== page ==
On 'The Walking Dead,' Love in the Time of Zombies

New relationships begin and old relationships come to light in this week's episode

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AMC

Like most of The Walking Dead's second season, last night's episode, "Secrets," spent less time on zombie attacks and more time on the various entanglements between the show's characters. The overarching plot continues to inch forward—we're still stuck at Hershel Greene's farm, and Sophia is still missing. But the lack of forward momentum is softened by sideways momentum in "Secrets," as the survivors confront what it means to love in the time of zombies.

The week's unlikeliest pairing was between Shane and Andrea, who fight over Shane's tough-love gun training before succumbing to their mutual attraction in the front seat of a car. The Walking Dead wisely doesn't have either character make a big deal about it; after all, Andrea knows that Shane still has feelings for Lori. But there's something to be said for the occasional post-apocalyptic tryst, which allows two characters who've experienced almost nothing but misery to have, even for a moment, something that resembles joy. It's a far from perfect but it's certainly a step up from the creepily possessive love that Dale has for Andrea. Dale's concerns about Shane are well-founded, but they're too entrenched in his own jealousy to carry any weight. Earlier this season, Andrea angrily reminded Dale that she's neither his daughter nor his wife. He continues to treat her like she's both.

On the surface, there's a lot of similarity between Andrea and Shane's hookup and the connection between Glenn and Maggie Greene, which began with an "Oh, what the hell" tryst on the floor of an abandoned pharmacy. Ever since, Glenn has clearly been interested in something more with Maggie—even if the "more" was just "more sex"—but "Secrets" offers evidence that Maggie cares about and understands Glenn more than she lets on. Her anger at Lori isn't just because her own life was in danger; it's because she's tired, perhaps rightly, of the group treating Glenn like he's disposable. It's not yet clear how deeply Maggie cares for Glenn, but she's clearly looking to anchor herself to something real, and he's a better anchor than anything she'll find on the farm.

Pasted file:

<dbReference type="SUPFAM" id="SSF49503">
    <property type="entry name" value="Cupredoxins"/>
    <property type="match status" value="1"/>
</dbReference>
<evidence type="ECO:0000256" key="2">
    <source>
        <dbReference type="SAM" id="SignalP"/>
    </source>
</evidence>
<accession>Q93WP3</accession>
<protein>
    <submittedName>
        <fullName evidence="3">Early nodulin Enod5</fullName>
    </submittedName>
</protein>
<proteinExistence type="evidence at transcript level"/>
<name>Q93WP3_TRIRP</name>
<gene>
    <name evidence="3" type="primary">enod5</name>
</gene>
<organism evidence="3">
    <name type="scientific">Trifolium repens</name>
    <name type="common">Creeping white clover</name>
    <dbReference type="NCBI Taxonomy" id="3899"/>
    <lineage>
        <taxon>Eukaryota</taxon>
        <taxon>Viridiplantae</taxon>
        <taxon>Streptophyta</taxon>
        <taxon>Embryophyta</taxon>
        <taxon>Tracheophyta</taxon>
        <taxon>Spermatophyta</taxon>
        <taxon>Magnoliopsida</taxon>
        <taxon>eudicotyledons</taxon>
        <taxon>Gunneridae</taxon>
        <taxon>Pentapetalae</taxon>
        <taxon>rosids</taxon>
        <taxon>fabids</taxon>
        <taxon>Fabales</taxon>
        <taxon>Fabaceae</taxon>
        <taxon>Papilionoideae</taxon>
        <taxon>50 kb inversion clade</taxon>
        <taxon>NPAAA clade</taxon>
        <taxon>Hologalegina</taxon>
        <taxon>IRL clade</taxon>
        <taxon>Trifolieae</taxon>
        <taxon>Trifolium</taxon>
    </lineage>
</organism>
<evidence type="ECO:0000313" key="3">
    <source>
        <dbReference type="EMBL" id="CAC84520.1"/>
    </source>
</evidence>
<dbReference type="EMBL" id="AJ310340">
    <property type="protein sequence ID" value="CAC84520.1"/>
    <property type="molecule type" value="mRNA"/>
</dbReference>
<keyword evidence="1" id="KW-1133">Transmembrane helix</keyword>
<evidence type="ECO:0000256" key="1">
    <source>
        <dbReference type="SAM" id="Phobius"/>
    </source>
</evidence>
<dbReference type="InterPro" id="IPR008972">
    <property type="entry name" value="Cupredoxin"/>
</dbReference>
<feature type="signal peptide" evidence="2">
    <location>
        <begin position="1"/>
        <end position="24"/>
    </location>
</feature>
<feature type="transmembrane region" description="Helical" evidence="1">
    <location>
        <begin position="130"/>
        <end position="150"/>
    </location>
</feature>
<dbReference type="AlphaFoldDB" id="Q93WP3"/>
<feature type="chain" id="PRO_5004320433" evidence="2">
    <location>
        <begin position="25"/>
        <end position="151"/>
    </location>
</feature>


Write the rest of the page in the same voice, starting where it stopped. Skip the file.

The farm's biggest anchor, of course, is the secret revealed at the end of last week's episode: the locked barn in which the Greene family is keeping their zombified friends and family alive (or at least as alive as zombies can be). Though there's both heartbreaking naiveté and serious danger inherent in Hershel's attempt to preserve the lives of his stepson and wife, it's undeniably an act of love—the same kind of love that made it impossible for Morgan to shoot his own zombified wife in The Walking Dead's pilot. For Morgan or Hershel, love is a liability; it holds them back and invites danger.

But at its best, love is also a valuable tool for survival. It certainly worked that way for Rick, who spent much of The Walking Dead's first season looking for his family—at times when, without them, he would almost certainly have given up. In "Secrets," his love is put to the test when Lori's two deepest secrets come to light: that she had an affair with Shane, and that she's pregnant. We've been waiting since the series began to see Rick discover the truth about Shane and Lori's relationship, and "Secrets" handles it with as much rawness and honesty as could be hoped for. We're spared Lori's teary explanation because Rick had already guessed the truth, and nearly in the same breath, he offers an explanation so that she doesn't have to: "You thought I was dead."

In a twisted way, the zombie apocalypse was the best thing that could have happened for Rick and Lori's relationship; lest we forget, they were having significant marital problems before Rick fell into a coma. When he awoke to a world in ruins, Rick—who could have gone anywhere and done anything—reaffirmed that his first priority was his wife and child, and Lori responded in kind. As the truth is finally revealed in "Secrets," Rick understands and forgives Lori because he needs to; because, as he's so often explained, Lori and Carl are all he has left.

But the love that has sustained Rick is also his greatest vulnerability. Some hard decisions undoubtedly lie in Rick's future, and they can't be made by love alone—Hershel is ample evidence of that. If it truly came down to it, could Rick shoot Lori? Or Carl? Or the newborn baby that he'll soon be responsible for? Or would he lose his nerve, lower his weapon, and find a barn of his own?

Note: For the sake of those who haven't read The Walking Dead comics series, please avoid revealing spoilers for upcoming episodes in the comments section below.

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Scott Meslow is entertainment editor at TheWeek.com.

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